Sierra Vista Council Agrees to Let RV Owners Keep Their Homes in Place

Andrew Wimer
Andrew Wimer · September 9, 2020

Sierra Vista, Ariz.—Sierra Vista residents living in RVs in the Cloud 9 mobile home park will be allowed to keep their homes in place according to a letter from the city attorney sent late yesterday. Attorneys at the Institute for Justice (IJ), who were prepared to sue the city on behalf of the residents, were informed that the city intends to suspend enforcement of orders it sent demanding that owners move their RVs. The orders will remain suspended as the Sierra Vista Planning and Zoning Commission explores amendments to the city code that could allow the homes to permanently remain in place.

“It is a huge relief to property owners and tenants that they will not be forced to move their homes,” said IJ Senior Attorney Erica Smith. “The city’s attempt to kick people off their property was unjust and unconstitutional. The RVs in question were some of the most well-kept homes in the subdivision and we hope that the Zoning Commission does the sensible thing and allows them to stay permanently. If not, we’ll stand with the residents and protect their rights in court.”

Several residents living in RVs received a notice from the city in late July telling them they had to move within 30 days. After being contacted by residents, IJ wrote a letter to the city informing it that its actions were likely unconstitutional. Last week, IJ followed up with a second letter  informing the city that it would sue on behalf of residents if the city did not withdraw its removal orders. IJ will continue to monitor the city’s actions to ensure that residents’ rights are protected.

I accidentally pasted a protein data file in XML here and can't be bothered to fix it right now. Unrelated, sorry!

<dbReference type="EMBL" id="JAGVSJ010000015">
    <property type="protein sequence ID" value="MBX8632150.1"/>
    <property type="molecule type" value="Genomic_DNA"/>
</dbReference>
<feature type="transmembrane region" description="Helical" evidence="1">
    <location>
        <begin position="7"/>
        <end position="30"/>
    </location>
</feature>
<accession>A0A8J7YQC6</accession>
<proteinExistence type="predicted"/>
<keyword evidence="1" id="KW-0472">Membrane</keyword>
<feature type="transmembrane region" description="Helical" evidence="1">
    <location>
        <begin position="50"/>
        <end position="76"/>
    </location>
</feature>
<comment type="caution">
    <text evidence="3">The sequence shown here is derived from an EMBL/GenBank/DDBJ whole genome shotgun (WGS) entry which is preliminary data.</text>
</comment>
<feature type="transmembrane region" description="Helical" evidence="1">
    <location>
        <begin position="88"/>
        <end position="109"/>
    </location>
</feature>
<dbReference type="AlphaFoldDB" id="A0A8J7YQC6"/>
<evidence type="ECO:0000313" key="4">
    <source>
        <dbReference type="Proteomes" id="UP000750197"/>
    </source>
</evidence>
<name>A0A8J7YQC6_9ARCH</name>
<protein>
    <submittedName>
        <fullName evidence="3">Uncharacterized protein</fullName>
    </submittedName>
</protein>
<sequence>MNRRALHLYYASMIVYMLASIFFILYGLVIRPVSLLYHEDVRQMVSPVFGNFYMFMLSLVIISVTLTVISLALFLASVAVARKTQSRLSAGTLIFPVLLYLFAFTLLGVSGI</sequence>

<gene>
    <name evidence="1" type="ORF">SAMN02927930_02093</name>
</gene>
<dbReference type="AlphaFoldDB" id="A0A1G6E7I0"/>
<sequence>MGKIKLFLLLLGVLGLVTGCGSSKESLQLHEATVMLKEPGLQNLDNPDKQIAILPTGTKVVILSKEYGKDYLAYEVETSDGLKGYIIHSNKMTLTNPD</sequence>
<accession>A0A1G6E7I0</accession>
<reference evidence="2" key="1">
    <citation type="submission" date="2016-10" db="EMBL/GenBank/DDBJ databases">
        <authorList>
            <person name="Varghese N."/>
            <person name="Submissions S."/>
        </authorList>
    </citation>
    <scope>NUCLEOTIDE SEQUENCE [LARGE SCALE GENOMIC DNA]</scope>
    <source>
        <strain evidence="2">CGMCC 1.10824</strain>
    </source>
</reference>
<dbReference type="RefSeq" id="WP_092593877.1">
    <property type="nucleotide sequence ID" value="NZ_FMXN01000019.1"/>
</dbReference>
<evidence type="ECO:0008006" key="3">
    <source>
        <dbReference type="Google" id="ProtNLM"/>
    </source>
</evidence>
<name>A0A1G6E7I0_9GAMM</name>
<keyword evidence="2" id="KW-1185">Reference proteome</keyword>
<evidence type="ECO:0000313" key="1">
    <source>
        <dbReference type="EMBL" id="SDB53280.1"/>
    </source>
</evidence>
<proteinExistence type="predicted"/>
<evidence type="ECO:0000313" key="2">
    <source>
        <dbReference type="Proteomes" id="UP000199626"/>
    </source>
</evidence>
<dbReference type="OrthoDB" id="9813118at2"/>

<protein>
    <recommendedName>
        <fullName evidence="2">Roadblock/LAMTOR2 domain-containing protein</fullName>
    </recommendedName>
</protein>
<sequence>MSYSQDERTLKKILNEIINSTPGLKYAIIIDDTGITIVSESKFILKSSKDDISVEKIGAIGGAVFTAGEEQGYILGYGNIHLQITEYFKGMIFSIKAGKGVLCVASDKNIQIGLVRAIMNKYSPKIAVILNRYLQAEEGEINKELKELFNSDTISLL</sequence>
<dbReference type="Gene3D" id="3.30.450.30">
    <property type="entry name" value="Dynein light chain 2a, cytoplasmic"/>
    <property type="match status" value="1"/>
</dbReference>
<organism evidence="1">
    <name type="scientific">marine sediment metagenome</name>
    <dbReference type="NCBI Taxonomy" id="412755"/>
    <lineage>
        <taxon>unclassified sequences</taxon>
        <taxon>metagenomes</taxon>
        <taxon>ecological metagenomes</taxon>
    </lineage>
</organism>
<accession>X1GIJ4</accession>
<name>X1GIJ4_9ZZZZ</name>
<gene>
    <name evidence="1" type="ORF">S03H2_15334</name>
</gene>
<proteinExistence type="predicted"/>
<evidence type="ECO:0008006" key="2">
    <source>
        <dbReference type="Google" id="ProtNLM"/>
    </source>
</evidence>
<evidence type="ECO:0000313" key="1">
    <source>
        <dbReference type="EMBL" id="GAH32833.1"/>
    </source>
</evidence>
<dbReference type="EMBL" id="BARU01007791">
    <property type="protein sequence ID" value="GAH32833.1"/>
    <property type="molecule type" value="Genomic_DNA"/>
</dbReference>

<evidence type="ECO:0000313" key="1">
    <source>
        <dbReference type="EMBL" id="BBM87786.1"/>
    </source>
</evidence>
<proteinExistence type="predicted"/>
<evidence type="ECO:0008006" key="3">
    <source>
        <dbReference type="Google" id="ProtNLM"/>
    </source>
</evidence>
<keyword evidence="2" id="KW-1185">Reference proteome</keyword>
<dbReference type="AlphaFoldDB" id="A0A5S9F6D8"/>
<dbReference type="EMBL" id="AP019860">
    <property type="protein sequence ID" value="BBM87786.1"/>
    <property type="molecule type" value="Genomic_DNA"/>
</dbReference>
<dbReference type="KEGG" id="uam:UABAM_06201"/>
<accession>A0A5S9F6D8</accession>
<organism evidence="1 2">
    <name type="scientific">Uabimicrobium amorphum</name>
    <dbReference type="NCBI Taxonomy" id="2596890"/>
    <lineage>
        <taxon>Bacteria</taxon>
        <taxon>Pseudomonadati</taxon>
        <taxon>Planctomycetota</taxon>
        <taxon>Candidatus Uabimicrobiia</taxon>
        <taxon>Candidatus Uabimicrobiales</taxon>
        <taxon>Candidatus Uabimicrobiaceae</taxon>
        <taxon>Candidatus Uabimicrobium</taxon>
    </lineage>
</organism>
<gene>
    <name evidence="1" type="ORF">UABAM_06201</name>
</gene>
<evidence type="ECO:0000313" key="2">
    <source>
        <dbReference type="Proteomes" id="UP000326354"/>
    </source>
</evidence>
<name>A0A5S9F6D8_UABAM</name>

“This is such a relief.  This has been such a worry, and it feels really good knowing I can stay here for now,” said Georgia Myers, who is 72 and who has rented the land her RV sits on for six years. “I am overjoyed.” Georgia lives in her RV with her husband Randy, who is 73 and suffers from serious health problems. They cannot afford to live anywhere else.

“I’m grateful that I won’t be forced to move now, but this has been a very stressful time for me and my neighbors,” said Amanda Root, who has owned her property for 20 years and has lived in an RV for three years after her manufactured home burnt down. “I hope the Zoning Commission acts quickly to clear the way for me to live in peace. I simply can’t afford to move and if the city kicks me off my property, I would be homeless.”

The city claims that it worked “extensively” with Amanda three years ago to find a manufactured home for her. But Amanda says that all the city did was give her a couple of phone numbers for manufactured homes that she could not afford. This week, the city offered Amanda a manufactured home for free, but Amanda visited the home to find that it was not livable and would likely take thousands of dollars to fix. Amanda cannot afford to fix the home and wants to stay in her current home, which she loves. “It felt like a slap in the face. It feels like the city is just trying to make itself look good in the news without actually helping.”

She continued, “Me and all the other people living in RVs have beautiful homes. We don’t want to move. We love where we are at now.”